All in all, Mr. Tillerson is disrupting the smooth development of career State Department leaders from entry level to the senior ranks, which will create shortages of experienced diplomats down the road. Not surprisingly, morale has plummeted. By contrast, there have been no comparable recent moves by the military services to suspend the commissioning of officers, and even as the diplomatic corps erodes, Congress just approved a Pentagon budget for next year that would boost troops by 20,000.
Mr. Tillerson is no doubt correct that the State Department, like any bureaucracy, could benefit from scrutiny and thoughtful reform. For that reason, many people there welcomed Mr. Tillerson, with his long experience as chief executive of Exxon Mobil, as someone who could modernize the place and introduce efficiencies. He has already enacted one broadly popular reform by shrinking the number of special envoys assigned to special diplomatic tasks.
But over all, Mr. Tillerson has shown that business experience isn’t easily transferable to government, where the driver is not the bottom line but the national interest. An engineer, he seems obsessed with management minutiae and metrics; last week, for instance, his deputy secretary spent part of a senior staff meeting telling his underlings how to write effective memos to the boss. Mr. Tillerson seems no less obsessed with control, recently telling senior officials that henceforth his office, not they, would issue the boilerplate statements recognizing this or that country’s national day.
Critics faulted James Baker for relying too heavily on a small coterie of aides when he served as President George H. W. Bush’s secretary of state. But those aides all had previous government experience, and Mr. Baker eventually came to integrate career diplomats into his decision-making team. For the most part, Mr. Tillerson’s close aides have no such experience, and the professional diplomats who should be part of his team feel alienated and disrespected.
What this means, in practice, is an incoherent policy toward China and North Korea, and lesser failures elsewhere. There is still no American ambassador in South Korea, thus weakening the ability to develop a diplomatic solution to the North Korean nuclear crisis. There is no sign the administration has a plan for dealing with Syria, now that the Islamic State has been degraded, leaving Russia and Iran in commanding roles.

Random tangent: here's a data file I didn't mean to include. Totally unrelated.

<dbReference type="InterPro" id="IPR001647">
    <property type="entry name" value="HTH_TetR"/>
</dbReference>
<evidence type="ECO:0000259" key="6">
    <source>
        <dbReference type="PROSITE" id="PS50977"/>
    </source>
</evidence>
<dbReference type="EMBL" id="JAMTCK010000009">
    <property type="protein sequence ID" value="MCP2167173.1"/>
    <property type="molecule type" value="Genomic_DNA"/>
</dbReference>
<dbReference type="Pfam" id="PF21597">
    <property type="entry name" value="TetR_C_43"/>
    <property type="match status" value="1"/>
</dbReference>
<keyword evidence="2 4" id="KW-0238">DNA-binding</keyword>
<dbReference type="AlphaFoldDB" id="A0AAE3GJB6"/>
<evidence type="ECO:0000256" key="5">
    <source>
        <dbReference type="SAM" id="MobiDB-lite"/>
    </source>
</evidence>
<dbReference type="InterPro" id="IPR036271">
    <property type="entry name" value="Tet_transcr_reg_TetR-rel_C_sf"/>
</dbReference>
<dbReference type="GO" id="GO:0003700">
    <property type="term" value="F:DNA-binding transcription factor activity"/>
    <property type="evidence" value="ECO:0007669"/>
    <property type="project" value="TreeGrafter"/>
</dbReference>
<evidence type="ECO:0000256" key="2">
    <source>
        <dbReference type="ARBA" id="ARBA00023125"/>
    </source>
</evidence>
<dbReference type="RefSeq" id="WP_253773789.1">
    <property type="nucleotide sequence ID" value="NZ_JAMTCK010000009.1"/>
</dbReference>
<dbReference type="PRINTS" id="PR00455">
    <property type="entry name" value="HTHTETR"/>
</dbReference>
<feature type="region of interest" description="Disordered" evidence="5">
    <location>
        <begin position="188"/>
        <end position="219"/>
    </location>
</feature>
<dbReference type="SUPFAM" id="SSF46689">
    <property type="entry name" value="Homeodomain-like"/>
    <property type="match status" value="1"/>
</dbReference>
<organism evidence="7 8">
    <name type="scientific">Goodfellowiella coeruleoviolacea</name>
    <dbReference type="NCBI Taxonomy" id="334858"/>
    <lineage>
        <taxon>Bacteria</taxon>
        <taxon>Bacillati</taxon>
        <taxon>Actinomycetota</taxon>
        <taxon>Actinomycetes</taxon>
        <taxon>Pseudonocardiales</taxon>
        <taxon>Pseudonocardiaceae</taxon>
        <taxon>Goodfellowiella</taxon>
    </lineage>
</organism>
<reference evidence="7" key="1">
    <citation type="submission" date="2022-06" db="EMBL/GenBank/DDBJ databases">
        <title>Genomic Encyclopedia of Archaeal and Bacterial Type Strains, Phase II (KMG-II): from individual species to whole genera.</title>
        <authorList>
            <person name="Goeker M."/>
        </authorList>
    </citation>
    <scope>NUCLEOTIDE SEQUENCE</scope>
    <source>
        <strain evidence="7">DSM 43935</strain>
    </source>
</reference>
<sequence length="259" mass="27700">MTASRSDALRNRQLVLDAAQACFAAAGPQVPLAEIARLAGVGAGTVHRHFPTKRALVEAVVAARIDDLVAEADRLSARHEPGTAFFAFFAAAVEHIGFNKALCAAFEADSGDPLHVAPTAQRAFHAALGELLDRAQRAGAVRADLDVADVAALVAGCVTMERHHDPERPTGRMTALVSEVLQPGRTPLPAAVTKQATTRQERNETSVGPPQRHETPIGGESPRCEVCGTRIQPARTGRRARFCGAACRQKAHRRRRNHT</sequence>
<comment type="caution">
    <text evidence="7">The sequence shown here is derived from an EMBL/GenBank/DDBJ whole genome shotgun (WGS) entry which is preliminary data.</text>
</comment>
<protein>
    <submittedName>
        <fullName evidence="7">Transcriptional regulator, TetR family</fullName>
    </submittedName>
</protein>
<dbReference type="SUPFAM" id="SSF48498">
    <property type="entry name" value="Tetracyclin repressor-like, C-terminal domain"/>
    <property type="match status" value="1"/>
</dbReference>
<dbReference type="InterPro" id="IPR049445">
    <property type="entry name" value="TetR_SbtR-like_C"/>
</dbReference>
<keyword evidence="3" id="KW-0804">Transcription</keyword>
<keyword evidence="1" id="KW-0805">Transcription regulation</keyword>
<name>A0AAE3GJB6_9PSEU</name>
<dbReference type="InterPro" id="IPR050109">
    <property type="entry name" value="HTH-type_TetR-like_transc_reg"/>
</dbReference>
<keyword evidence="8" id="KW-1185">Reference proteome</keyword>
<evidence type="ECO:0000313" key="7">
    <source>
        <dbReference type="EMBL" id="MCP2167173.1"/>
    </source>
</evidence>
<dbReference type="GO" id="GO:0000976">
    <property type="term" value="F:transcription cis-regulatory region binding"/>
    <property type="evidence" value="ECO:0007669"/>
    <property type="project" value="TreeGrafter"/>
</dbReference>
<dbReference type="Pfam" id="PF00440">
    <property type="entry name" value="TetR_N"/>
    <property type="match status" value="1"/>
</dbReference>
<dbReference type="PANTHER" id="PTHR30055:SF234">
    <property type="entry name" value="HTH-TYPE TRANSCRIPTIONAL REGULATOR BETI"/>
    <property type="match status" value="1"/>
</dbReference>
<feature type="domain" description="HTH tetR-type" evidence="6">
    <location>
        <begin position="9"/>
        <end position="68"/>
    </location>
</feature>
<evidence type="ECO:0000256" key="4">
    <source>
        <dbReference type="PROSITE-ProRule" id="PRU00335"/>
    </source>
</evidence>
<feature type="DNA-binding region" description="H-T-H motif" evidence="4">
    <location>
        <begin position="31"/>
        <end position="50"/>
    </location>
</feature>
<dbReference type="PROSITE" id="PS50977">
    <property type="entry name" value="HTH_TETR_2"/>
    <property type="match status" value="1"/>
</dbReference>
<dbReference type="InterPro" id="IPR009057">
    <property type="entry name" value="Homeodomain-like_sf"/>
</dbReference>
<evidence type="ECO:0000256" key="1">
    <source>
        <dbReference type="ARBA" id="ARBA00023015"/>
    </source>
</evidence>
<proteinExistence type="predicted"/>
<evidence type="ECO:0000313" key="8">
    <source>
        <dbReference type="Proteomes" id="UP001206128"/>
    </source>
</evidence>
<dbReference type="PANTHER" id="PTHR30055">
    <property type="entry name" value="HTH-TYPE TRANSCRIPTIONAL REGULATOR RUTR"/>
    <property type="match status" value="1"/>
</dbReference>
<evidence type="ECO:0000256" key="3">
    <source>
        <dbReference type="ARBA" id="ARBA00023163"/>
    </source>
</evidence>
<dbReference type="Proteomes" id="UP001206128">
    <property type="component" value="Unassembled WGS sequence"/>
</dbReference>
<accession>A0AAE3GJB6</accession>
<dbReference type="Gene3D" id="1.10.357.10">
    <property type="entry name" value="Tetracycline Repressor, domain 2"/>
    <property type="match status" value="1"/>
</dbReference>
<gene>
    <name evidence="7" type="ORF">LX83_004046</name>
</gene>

Exactly what’s behind this wholesale downgrading of the department is unclear. Mr. Trump seems to have little love for professional diplomats, 1,000 of whom formally protested the president’s Muslim travel ban in January. Policy shifts play a role, too. When Mr. Tillerson made clear that human rights concerns would be subordinated, the office handling those issues began to shrink.
The near-term hope of arresting or reversing this slide lies with Congress. More lawmakers are raising their voices, warning about the dangers to national security and demanding answers. In a letter to Mr. Tillerson on Wednesday, Senators John McCain, Republican of Arizona, and Jeanne Shaheen, Democrat of New Hampshire, expressed alarm over the department’s “questionable management practices”; “declining morale, recruitment and retention”; and inexperienced leadership. “America’s diplomatic power is being weakened internally as complex global crises are growing externally,” they said.
Maybe Mr. Tillerson will get every diplomat to write perfectly formatted memos and achieve his targeted staff reductions. When it comes time to judge his tenure, however, historians will care only about this: What did he do to forestall war with North Korea, manage the rise of China, check Russia’s efforts to undermine democracy, lay the groundwork for postwar stability in Syria and Iraq, and protect America’s international standing?